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12 Tragicomic Facts about Samuel Beckett

Born in 1906 in Dublin, Ireland, Samuel Beckett was a playwright, novelist, and poet who wrote about solitude, despair, and futility. Writing in both English and French, Beckett used dark humor to explore the human condition. He died at age 83 in 1989, but in honor of his birthday, here are a dozen facts about his life and work

1. BECKETT BROKE LITERARY RULES BY WRITING BOOKS WITHOUT CHARACTERS AND PLOT.

Considered one of the last Modernists, or sometimes the first Postmodernist, Beckett wrote novels and plays with minimal characters, plot, and scenery. Dubbed “Theatre of the Absurd,” Beckett’s plays—such as his most famous, Waiting For Godot—pessimistically portray the human condition as one that is hopeless and meaningless. The minimal characters and plot reflect this bleak view of life.

2. HE BEFRIENDED JAMES JOYCE, BUT THE TWO WRITERS HAD A FALLING OUT.

In the late 1920s in Paris, Beckett worked as writer James Joyce’s assistant, helping him transcribe and do research for Joyce's novel Finnegans Wake. Beckett greatly admired Joyce, and in 1929, he published an essay defending Joyce’s work. Joyce’s daughter, Lucia, had a crush on Beckett, but he didn’t return her feelings, and the unrequited love reportedly ruined the friendship between Joyce and Beckett.

3. HE LOVED PLAYING AND WATCHING SPORTS …

As a student at a boarding school in Northern Ireland, Beckett was a talented cricket player. When he was 20 years old, he even played a few games for the Dublin University Cricket Club. But his love of sports wasn’t limited to cricket. Beckett was also a lifelong tennis fan who both played and watched tennis matches on TV.

4. … AND HIS WRITING INSPIRED A TENNIS STAR’S TATTOO.

Swiss tennis player Stanislas Wawrinka has beaten favorites Rafael Nadal and Novak Djokovic to win the 2014 Australian Open and 2015 French Open, respectively. To feel inspired on the court, Wawrinka looks down at the inside of his left forearm, which has a tattoo of Beckett’s words from his 1983 novella Worstward Ho: “Ever tried. Ever failed. No matter. Try again. Fail again. Fail better.” Wawrinka told The Guardian, “I first saw the quote a long time ago. It always stayed in my mind. It’s how I see life and tennis.”

5. ENTREPRENEURS ALSO LOVE THAT QUOTE.

With the rise of startup culture, business owners have looked for pithy quotes that offer quick advice and motivation. Beckett’s words from Worstward Ho—“Ever tried. Ever failed. No matter. Try again. Fail again. Fail better.”—have ironically become a popular motivational quote. Although Beckett was focused more on nihilism than self-help, entrepreneurs such as Richard Branson and Tim Ferriss have referred to Beckett’s “Fail better” quote.

6. HE DROVE ANDRÉ THE GIANT TO SCHOOL IN A BIG TRUCK.

In the 1950s, Beckett lived in a hamlet in France and befriended a neighbor, Boris Roussimoff. Because Roussimoff’s 12-year-old son, André, had gigantism, the boy couldn’t get to school—he didn’t fit on the school bus or in the car. Because Beckett had a pickup truck, the writer gave André rides to school. The two chatted about cricket, and André later became a professional wrestler and actor (he's best known for playing Fezzik in The Princess Bride).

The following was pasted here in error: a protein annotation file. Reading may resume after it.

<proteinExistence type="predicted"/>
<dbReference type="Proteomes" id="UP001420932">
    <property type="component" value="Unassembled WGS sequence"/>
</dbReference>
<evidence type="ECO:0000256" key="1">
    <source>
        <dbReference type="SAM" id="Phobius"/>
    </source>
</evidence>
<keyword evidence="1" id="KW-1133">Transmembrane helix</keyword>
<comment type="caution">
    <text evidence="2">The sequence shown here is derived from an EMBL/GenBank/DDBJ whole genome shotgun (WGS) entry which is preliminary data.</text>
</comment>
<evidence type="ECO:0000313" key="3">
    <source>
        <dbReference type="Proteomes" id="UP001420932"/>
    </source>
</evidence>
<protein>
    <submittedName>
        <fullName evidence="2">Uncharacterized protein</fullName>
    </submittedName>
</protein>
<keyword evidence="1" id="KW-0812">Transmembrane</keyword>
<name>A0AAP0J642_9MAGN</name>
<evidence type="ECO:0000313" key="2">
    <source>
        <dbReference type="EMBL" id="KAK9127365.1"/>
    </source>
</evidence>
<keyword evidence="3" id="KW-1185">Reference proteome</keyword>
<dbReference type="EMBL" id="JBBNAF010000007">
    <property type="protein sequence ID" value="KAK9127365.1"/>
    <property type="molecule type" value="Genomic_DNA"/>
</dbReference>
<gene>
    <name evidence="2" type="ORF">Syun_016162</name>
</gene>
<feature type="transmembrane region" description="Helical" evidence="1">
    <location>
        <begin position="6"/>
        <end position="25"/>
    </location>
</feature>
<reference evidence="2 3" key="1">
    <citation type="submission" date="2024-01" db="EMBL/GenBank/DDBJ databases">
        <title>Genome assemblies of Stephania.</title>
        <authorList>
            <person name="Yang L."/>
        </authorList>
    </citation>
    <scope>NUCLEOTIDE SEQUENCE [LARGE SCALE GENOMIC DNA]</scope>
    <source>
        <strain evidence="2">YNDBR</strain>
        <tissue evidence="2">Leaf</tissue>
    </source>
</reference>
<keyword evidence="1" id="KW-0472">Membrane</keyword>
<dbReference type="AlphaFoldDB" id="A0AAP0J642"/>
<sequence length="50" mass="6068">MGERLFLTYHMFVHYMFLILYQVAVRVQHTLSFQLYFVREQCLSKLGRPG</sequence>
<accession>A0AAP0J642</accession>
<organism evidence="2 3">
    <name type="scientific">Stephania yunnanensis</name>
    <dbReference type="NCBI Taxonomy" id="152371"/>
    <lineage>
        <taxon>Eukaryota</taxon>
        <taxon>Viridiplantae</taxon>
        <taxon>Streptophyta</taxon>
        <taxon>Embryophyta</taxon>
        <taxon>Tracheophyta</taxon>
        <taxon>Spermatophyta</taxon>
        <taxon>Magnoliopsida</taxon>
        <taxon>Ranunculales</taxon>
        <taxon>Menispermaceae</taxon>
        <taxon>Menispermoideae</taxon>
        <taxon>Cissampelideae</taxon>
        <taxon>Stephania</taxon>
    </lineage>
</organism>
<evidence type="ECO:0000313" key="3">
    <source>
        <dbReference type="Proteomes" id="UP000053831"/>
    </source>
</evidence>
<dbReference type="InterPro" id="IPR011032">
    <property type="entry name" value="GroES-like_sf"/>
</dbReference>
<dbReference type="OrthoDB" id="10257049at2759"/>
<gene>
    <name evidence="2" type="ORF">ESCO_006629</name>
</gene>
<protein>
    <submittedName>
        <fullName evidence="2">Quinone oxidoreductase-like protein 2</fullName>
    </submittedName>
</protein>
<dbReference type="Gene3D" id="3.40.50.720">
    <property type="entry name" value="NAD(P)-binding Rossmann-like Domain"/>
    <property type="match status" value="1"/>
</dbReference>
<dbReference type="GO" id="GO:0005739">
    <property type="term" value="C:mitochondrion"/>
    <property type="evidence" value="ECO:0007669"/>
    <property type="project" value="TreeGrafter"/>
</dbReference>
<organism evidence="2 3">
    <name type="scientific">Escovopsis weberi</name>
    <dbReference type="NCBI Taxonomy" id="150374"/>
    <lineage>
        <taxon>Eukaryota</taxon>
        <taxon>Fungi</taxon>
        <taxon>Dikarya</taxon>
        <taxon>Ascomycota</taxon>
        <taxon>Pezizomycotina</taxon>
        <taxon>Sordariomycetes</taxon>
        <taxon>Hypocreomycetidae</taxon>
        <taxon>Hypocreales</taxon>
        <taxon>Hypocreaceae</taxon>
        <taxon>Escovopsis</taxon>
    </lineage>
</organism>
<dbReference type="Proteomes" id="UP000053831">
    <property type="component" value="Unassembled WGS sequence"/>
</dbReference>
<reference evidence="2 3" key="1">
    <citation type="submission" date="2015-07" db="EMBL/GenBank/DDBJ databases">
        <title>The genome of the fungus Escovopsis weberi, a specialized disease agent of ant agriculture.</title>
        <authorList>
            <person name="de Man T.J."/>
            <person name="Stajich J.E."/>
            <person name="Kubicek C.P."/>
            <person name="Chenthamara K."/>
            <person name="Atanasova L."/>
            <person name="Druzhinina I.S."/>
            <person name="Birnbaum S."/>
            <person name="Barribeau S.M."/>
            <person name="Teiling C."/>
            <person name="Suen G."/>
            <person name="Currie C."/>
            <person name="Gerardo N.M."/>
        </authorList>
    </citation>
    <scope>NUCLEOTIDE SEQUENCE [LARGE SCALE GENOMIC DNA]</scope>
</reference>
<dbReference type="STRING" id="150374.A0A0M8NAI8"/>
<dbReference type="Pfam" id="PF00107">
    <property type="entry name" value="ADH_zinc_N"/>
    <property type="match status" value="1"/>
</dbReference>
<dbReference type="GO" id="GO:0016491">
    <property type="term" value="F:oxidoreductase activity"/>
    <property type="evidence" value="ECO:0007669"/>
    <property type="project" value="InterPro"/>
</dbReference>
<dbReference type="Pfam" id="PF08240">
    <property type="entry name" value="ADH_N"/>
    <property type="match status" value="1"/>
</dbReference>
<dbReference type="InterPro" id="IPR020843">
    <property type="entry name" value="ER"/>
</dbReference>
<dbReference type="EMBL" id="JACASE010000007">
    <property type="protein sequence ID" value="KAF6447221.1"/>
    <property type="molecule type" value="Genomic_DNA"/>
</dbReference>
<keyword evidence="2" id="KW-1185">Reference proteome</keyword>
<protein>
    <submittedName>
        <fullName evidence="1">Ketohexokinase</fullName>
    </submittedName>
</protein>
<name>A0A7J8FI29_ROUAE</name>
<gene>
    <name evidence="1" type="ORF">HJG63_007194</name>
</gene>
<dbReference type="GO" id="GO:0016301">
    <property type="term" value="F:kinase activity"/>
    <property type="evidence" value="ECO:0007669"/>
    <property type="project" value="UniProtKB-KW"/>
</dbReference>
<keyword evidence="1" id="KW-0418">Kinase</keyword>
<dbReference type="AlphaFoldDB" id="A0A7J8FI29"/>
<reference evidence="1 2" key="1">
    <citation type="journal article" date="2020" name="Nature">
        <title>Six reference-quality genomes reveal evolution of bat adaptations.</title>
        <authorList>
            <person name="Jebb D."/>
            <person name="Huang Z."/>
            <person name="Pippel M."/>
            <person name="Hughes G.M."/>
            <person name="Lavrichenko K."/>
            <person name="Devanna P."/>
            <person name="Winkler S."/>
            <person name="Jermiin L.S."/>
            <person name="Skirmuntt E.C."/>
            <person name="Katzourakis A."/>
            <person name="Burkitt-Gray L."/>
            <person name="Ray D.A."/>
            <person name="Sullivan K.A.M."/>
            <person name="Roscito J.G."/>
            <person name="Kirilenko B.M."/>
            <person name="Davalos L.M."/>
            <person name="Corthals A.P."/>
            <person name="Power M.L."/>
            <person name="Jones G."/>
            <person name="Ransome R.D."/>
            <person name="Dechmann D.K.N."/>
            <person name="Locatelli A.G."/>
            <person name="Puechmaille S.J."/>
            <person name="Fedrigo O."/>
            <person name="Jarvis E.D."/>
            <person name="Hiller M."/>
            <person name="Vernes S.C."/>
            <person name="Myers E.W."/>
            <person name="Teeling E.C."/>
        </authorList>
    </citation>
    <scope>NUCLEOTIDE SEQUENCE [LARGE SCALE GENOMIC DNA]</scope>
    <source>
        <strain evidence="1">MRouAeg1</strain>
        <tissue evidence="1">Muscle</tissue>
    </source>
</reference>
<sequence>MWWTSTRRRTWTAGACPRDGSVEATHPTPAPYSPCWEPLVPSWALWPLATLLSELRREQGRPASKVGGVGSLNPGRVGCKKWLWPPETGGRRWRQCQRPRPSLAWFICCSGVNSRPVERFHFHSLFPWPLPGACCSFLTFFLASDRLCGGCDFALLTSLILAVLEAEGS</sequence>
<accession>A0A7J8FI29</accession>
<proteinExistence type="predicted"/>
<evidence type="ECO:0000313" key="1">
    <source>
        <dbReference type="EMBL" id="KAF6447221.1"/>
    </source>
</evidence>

7. HE FELT THAT HE HAD NEVER BEEN BORN.

After his dad died in 1933, Beckett experienced night terrors, stomach pain, and depression. He became a patient of Wilfred Bion, a British psychoanalyst, for two years. During this time, he attended a Carl Jung lecture where Jung discussed a girl who had never really been born, an idea with which Beckett identified. He reportedly told close friends that he felt the same way, and much of his work explores themes of alienation, existentialism, and emptiness.

8. HE FELL IN LOVE WITH HIS FUTURE WIFE AFTER BEING STABBED BY A PIMP.

In January 1938, a pimp on a Paris street stabbed Beckett, perforating his lung and seriously injuring him. A tennis acquaintance of Beckett’s, Suzanne Dechevaux-Dumesnil, heard about the attack and visited Beckett regularly in the hospital during his two week stay. He and Suzanne, who was six years older, fell in love, lived together for many years, and eventually married in 1961. She died in July 1989, and he died a few months after his wife, in December 1989.

9. HE FOUGHT AGAINST THE NAZIS AS PART OF THE FRENCH RESISTANCE.

In World War II, Beckett participated in the French Resistance to fight against the Nazi occupation of France. Translating documents and using his apartment as an information drop, Beckett risked arrest to fight the Nazis. After some of his friends in the French Resistance were arrested, he fled to the south of France in 1942, but he continued to help the movement. The French government later gave Beckett the Croix de Guerre (Cross of War) and Médaille de la Résistance (Medal of the Resistance) for his courage.

10. HE MADE A WEIRD MOVIE WITH BUSTER KEATON.

Beckett wrote his only screenplay in the early 1960s and cast a 70-year-old Buster Keaton in his movie, called Film. Released in 1965, Film portrays Keaton in a city, trying to hurry past others on a street, and in a room with various pets and a lone piece of artwork. Highly experimental, Film got mixed reviews, and Beckett described it as an interesting failure.

11. HE WON A NOBEL PRIZE, BUT WASN’T SUPER HAPPY ABOUT IT.

In 1969, Beckett won the Nobel Prize for Literature for his innovative novels and dramas. When he and his wife found out that he had won, she said, “Quelle catastrophe!” (What a catastrophe!) because she knew that her husband didn’t like to be in the spotlight. Because of Beckett’s dislike of fame and publicity, he refused to accept the Nobel Prize in person so he wouldn’t have to give a speech. Beckett’s publisher accepted the award on Beckett’s behalf, and Beckett gave away his prize money, mostly to the library at his alma mater, Dublin’s Trinity College.

12. THERE’S A VERY COOL BRIDGE NAMED AFTER HIM IN DUBLIN.

In December 2009, Beckett’s nephew and niece were present at the Samuel Beckett Bridge opening ceremony in Dublin. Suspended over the River Liffey, the bridge has a series of 31 cables that make it look like a giant harp. Designed by architect Santiago Calatrava (who also designed the nearby James Joyce Bridge), the Samuel Beckett Bridge accommodates car and pedestrian traffic.

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Build Your Own Harry Potter Characters With LEGO's New BrickHeadz Set

Harry Potter is looking pretty square these days. In a testament to the enduring appeal of the boy—and the franchise—who lived, LEGO has launched a line of Harry Potter BrickHeadz.

The gang’s all here in this latest collection, which was recently revealed during the toymaker’s Fall 2018 preview in New York City. Other highlights of that show included LEGO renderings of characters from Star Wars, Incredibles 2, and several Disney films, according to Inside The Magic.